Pressure within the chamber 92 overcoming the pressure within the chamber 94 will force the diaphragm 40 to the left, pulling the link 56 to the left and compressing the spring 120. The flexible part 57 will also tend to move to the left pulling the bottom end of the body member 48 to the left and also the arm 52 to the left.
The internally threaded fulcrum 62 mounted on member 104 has its point engaging against the body member 48 as shown and hence the bottom of the body member 48 will tend to rotate about this point. The externally accessible screw 136 may rotate the shaft 138 to drive the fulcrum up or down. This enables adjustment of the range of the gauge 70 because of changing the effective length of the body member 48. The spring 130 exerts a bending force on the body member 48, which as stated, comprises a leaf spring. This insures contact between the body member 48 and the fulcrum 62 at very low differential pressures.
The apparatus 10 is incorporated into the gauge 70 as shown, the linear element 12 being connected to the bottom of the arm 52 and comprising the three magnets 21, 22 and 23. These are disposed and move within the chamber 92 that will normally be filled with fluid at high pressure. The rotary element 14 is disposed within an elongate cavity 140 that is wholly within one of the walls of the part 86 and has no connection with the chamber 92. This cavity is seen in end view in FIG. 7 and in a lengthwise section in FIG. 8. The gap 36 is the distance between the facing arrows in FIG. 7 and the barrier 68 comprises the wall between the chamber 92 and the elongate cavity 140. These magnets 21, 22 and 23 are sized differentially from those of FIG. 1 to produce a square root function.
The rotary element 14 is mounted to a light weight shaft 34 that is suspended as movements for delicate instruments. This could be a taut band suspension if desired, but a more conventional one is shown. There is a jewel block 142 that is mounted in a suitable socket 144 and biased to move to the left as viewed in FIG. 8 by the spring 146 pressing against the block. The assembly is installed through an opening in the member 86 and sealed as shown at 148. The shaft 34 has a pivot end 150 engaging a jewel 152 mounted in the block at the bottom of the cavity 140. Another pivot end 154 engages the jewel 156 at the top end, this latter jewel 156 being accessible through the panel 74 as shown in FIG. 5. There is a damping stator 157 mounted on a post 158 adjustable by means of the screw 160 to raise or lower the post and the stator 157 into closer spacing with respect to the damping rotor 162. The damping rotor 162 is fixed to the upper end of the shaft 34 as shown in FIG. 8 and it has an axially extending pin 164 that protrudes through a slot 166 in the panel 74. This pin has a fine aluminum tube telescopically engaged thereon, the tube comprising the pointer indicator 66. The space 161 between the stator 157 and the rotor 162 is capillary in dimension and filled wth a viscous oil. Decreasing this space by the screw 160 increases capillary drag.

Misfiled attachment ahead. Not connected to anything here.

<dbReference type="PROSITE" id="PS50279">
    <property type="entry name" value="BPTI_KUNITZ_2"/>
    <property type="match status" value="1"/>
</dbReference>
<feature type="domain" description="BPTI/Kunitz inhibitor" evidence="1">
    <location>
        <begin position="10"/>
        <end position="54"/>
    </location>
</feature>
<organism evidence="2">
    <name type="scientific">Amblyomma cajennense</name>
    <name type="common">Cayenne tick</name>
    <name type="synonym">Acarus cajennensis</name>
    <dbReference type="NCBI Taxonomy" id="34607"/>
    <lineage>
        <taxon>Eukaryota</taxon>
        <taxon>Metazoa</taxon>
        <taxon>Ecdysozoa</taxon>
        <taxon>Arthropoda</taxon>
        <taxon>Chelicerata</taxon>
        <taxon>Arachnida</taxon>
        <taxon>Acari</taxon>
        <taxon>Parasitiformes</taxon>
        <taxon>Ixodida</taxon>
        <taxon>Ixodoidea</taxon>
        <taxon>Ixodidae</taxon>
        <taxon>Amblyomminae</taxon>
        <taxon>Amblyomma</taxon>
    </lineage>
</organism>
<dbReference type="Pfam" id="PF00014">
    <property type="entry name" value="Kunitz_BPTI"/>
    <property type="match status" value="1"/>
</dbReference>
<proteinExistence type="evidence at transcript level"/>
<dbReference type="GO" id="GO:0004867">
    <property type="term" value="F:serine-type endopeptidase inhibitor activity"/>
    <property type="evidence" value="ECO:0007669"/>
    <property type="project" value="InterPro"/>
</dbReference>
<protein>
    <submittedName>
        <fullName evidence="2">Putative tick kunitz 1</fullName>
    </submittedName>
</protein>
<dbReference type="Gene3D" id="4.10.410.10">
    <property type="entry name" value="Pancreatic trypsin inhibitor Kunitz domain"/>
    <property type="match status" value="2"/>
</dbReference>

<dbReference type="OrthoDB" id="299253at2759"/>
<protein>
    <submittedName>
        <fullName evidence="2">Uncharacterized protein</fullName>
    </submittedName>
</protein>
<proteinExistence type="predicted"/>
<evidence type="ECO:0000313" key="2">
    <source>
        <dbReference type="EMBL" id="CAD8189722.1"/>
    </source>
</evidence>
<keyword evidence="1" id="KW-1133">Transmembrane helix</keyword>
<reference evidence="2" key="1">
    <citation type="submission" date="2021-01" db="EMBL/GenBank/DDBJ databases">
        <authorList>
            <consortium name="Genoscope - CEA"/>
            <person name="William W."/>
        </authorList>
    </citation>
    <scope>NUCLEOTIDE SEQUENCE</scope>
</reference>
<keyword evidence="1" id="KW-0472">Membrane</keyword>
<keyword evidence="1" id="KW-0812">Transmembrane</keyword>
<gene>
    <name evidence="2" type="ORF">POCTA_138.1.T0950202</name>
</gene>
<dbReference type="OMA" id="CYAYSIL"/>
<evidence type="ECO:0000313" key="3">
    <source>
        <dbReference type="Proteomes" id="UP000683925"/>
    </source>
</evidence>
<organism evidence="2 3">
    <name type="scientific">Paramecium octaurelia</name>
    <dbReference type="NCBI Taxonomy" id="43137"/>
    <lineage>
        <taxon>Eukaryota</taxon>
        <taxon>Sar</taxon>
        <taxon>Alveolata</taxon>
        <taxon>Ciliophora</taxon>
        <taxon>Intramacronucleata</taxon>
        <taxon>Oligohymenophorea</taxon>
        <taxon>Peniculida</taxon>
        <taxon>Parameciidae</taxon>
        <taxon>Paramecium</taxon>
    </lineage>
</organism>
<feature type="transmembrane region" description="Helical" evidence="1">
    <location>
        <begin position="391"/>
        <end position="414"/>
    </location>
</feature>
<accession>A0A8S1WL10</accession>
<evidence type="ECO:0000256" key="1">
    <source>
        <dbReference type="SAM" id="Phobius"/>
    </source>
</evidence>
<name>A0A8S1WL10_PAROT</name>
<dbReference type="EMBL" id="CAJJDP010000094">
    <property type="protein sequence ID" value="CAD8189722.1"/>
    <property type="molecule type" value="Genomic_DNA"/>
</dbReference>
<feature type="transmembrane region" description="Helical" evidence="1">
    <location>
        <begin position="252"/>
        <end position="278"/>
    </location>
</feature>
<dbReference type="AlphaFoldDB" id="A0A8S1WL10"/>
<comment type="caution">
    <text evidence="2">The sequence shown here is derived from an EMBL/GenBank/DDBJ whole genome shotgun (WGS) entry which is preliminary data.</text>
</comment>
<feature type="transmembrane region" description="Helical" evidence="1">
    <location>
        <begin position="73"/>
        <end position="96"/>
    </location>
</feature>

The zero adjust is achieved by means of the pin 168 whose conical point 170 enters a suitable conical recess 172 in the block 142. The pin 168 is threaded into the member 86 and has a screw slotted end 174 access to which is had at the front of the panel 74. Moving the block 142 right and left will change the position of the rotary element 14 with respect to the linear element 12 and hence cause rotation of the shaft 34 in one direction or the other.
The operation of the gauge 70 is believed obvious from the description. There is an equalizing passage 176 between the two chambers which is controlled by a needle valve 178 whose slotted head 180 is accessible through the panel 74. Opening passageway 176 during zero adjustment equalizes pressure on opposite sides of diaphragm 40.
Many structures in addition to the illustrated gauge 70 may be constructed using the invention and many variations in such structures can be made without departing from the spirit or scope of the invention as defined in the appended claims.
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|Citing Patent||Filing date||Publication date||Applicant||Title|
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|US6489696 *||May 11, 2000||Dec 3, 2002||Matsushita Electric Industrial Co., Ltd.||Motor having rotor formed by using thermosetting resin|
|US6499353||Oct 18, 2000||Dec 31, 2002||Vista Research, Inc.||Method and apparatus for remote measurement of physical properties inside a sealed container|
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|WO2008132525A1 *||Dec 19, 2006||Nov 6, 2008||Honeywell Asca, Inc.||Pneumatic actuator movement indicator|
|U.S. Classification||73/866.1, 73/510, 73/715, 73/716, 476/11, 116/282|
|Dec 31, 1985||AS||Assignment|
Owner name: DELAWARE CAPITAL FORMATION, INC., 1100 NORTH MARKE
Free format text: ASSIGNMENT OF ASSIGNORS INTEREST.;ASSIGNOR:DIETERICH STANDARD CORPORATION;REEL/FRAME:004501/0852
Effective date: 19851210